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Council Members Tour Cincinnati Police District Five Facility

Jay Hanselman

Cincinnati Council Member Charlie Winburn wants the District Five police building shutdown immediately. He and the Fraternal Order of Police are alarmed at the rate of cancers among current and former officers at the facility.

Four council members and the media toured the building Thursday. Winburn showed up with a protective face mask saying all officers still in the building should have one too.

He's running radio commercials and has taken to social media to make that point.

Council Member Kevin Flynn says he did not learn anything from the tour that he did not already know; the building is cramped.

"I don't see anything in this building that would cause me to say there is an emergency that we need to shut the place down," Flynn says.

Flynn says you can't just snap your finger and relocate the facility.

Council Member Christopher Smitherman agrees.

"It's not like we can just go out and buy a building in some other part of town and then say protect [District Five], it doesn't work that way," Smitherman says. "But this might light the fire in order for us to get a transition plan as we fix the permit center starting in March 2018 and finishing it in 2019."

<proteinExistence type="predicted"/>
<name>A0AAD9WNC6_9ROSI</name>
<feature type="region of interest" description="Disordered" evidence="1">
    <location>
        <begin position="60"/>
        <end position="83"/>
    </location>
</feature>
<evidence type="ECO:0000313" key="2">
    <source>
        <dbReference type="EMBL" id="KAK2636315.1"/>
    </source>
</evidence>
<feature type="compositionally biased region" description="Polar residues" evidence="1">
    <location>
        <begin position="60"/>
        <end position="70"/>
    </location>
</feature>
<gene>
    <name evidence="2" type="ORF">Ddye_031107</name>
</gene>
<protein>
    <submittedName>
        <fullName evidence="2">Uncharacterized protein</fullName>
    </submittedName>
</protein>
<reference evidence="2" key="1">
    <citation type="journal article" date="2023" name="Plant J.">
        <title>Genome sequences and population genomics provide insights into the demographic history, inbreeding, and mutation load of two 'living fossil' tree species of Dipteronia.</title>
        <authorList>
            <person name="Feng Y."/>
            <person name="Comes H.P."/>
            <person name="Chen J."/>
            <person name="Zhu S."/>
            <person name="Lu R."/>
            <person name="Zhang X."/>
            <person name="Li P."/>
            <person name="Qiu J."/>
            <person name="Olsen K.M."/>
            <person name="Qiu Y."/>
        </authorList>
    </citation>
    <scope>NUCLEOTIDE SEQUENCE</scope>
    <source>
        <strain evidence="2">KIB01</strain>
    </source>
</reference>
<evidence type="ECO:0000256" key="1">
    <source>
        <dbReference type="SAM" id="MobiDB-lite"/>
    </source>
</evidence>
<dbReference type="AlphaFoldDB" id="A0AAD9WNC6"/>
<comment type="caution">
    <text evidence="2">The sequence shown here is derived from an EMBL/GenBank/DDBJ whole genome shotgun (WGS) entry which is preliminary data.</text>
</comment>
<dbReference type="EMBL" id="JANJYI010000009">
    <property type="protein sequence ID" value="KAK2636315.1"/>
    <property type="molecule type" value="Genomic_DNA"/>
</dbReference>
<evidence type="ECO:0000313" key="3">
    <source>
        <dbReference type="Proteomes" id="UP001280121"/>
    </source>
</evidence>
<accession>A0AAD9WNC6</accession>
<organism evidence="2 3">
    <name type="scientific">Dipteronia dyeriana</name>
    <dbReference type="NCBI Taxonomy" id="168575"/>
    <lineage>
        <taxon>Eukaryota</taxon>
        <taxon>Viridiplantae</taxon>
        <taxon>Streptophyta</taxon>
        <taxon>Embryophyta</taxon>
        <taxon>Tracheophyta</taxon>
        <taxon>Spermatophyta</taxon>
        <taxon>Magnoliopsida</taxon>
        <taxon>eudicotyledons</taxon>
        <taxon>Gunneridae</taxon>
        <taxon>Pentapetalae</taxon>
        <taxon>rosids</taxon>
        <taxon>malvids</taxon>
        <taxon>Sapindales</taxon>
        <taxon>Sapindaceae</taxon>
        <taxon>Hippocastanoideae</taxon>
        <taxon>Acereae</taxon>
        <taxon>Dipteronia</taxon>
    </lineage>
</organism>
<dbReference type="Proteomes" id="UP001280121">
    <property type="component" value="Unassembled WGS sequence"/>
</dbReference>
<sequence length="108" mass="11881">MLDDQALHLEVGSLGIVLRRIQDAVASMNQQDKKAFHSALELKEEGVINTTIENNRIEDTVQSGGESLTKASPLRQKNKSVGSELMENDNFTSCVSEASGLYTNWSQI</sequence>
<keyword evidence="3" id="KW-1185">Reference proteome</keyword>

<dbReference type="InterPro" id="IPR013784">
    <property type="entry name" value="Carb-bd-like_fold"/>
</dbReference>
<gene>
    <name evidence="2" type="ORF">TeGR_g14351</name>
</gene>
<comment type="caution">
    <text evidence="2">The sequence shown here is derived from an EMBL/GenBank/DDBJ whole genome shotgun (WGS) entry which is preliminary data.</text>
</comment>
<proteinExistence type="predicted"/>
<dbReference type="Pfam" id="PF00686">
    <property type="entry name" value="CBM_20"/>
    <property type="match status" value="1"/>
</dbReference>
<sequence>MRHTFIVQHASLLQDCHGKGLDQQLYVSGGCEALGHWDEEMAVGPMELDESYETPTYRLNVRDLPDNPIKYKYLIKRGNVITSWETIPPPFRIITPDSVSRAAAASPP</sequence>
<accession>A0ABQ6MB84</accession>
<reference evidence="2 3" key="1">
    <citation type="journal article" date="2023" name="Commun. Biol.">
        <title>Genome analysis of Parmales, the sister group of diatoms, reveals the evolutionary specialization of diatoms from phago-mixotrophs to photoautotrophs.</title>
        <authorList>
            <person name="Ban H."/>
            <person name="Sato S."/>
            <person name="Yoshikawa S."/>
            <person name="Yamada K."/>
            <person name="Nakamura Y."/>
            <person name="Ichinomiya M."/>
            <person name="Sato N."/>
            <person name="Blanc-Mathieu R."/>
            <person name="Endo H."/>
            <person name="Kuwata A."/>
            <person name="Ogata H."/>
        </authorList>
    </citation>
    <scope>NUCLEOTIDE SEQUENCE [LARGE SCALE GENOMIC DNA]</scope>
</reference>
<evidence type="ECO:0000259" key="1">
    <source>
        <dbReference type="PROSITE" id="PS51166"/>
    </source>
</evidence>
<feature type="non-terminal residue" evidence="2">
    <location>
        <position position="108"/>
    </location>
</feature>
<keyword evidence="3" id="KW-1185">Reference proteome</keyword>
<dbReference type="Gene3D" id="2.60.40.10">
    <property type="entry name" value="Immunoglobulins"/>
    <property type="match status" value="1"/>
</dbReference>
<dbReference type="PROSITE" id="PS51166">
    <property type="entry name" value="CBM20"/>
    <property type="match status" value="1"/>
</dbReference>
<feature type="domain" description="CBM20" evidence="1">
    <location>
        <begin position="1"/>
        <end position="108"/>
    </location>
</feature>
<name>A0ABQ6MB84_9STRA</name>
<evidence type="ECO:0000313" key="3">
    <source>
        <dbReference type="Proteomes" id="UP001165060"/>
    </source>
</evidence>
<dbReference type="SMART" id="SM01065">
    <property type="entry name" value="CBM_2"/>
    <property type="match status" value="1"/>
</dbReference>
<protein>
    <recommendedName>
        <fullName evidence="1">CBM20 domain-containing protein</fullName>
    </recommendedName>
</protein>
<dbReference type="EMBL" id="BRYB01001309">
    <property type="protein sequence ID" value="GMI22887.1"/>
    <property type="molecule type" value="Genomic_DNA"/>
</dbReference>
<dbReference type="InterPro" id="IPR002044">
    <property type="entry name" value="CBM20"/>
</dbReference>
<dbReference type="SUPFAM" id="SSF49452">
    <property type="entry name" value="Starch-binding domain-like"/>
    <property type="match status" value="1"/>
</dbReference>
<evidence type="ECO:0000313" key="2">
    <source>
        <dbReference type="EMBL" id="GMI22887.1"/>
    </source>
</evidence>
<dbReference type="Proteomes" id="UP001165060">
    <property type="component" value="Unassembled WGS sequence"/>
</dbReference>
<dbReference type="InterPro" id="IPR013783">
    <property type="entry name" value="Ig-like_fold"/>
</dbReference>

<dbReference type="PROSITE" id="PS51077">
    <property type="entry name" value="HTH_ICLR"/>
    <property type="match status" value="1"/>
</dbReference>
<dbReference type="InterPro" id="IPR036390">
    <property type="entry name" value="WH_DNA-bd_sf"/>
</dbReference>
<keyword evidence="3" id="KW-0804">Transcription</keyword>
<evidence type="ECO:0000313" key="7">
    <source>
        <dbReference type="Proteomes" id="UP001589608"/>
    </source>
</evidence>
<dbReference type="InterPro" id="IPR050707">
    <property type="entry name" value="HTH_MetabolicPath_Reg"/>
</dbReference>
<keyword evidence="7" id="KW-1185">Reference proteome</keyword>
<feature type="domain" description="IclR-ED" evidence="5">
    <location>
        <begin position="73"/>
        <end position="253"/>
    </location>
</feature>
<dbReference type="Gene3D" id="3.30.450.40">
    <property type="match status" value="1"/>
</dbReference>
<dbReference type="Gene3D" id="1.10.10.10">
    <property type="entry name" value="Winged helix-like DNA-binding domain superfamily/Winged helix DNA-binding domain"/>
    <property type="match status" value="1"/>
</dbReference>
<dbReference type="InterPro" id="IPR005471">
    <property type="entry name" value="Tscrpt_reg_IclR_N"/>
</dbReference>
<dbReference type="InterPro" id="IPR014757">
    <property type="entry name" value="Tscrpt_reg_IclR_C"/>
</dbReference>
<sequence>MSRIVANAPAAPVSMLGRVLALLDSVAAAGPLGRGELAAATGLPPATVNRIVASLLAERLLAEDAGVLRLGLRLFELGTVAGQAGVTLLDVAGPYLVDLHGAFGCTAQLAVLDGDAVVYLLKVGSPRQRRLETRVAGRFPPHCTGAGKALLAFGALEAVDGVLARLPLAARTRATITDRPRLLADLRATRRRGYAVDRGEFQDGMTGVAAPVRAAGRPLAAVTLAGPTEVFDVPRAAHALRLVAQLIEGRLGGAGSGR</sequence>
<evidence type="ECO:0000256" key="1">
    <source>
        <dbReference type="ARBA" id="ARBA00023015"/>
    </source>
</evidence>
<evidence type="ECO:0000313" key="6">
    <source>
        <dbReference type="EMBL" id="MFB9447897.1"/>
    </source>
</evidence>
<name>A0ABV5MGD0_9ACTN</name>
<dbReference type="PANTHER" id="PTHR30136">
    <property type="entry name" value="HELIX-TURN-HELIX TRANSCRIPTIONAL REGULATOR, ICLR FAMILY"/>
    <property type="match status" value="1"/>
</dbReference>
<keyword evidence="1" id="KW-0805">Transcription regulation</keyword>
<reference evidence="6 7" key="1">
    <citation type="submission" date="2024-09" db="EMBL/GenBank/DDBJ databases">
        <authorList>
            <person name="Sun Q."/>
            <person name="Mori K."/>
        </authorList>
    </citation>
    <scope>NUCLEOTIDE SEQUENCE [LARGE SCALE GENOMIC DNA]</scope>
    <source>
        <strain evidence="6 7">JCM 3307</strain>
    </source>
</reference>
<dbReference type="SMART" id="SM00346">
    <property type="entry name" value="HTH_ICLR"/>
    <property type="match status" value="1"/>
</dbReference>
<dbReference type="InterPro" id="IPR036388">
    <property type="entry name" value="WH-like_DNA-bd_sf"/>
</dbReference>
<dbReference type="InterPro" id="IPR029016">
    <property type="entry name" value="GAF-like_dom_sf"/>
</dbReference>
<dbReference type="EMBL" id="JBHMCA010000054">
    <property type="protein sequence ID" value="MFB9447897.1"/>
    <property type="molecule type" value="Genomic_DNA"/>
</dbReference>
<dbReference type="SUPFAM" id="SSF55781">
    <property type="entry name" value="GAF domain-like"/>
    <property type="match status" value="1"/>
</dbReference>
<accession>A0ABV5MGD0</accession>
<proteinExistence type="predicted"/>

The city is in the beginning stages of remodeling the old Permit Central building at 3300 Central Parkway as the new District Five home. Smitherman says maybe a council majority will come up with funding and plan to temporarily relocate the facility until the other project is complete.

Police Chief Eliot Isaac relocated several employees who spent their entire shifts in the building. The only ones still there are patrol officers and supervisors who spend a lot of time on the streets.

City Manager Harry Black said in December 2016 the District Five police building had been given "a clean bill of health" following a series of environmental tests.

"The indoor air quality in District Five headquarters is found to be typical for commercial buildings," Black said at the time. "No conditions were found that would be expected to cause health concerns. No conditions were found that exceed regulatory limits or industry standards."

The city manager said like many city buildings, the District Five headquarters is old.

The widow of a Cincinnati police officer filed a federal lawsuit in February against the city alleging conditions at the District Five headquarters led to his death.

The complaint says Robert McGuire worked for the Cincinnati Police Department for more than 12 years.  During that time, he was stationed at District Five.

Paula Hammer-McGuire's attorneys state in the complaint that Robert McGuire contracted lung cancer as a result of exposure to toxic and hazardous substances at the police facility. He died in January 2015 at 51-years-old.

District Five serves Clifton Heights-University Heights-Fairview, Camp Washington, Clifton, Northside, Winton Hills, Winton Place, College Hill, and Mt. Airy.

Jay Hanselman brings more than 10 years experience as a news anchor and reporter to 91.7 WVXU. He came to WVXU from WNKU, where he hosted the local broadcast of All Things Considered. Hanselman has been recognized for his reporting by the Kentucky AP Broadcasters Association, the Ohio Society of Professional Journalists, and the Ohio AP Broadcasters.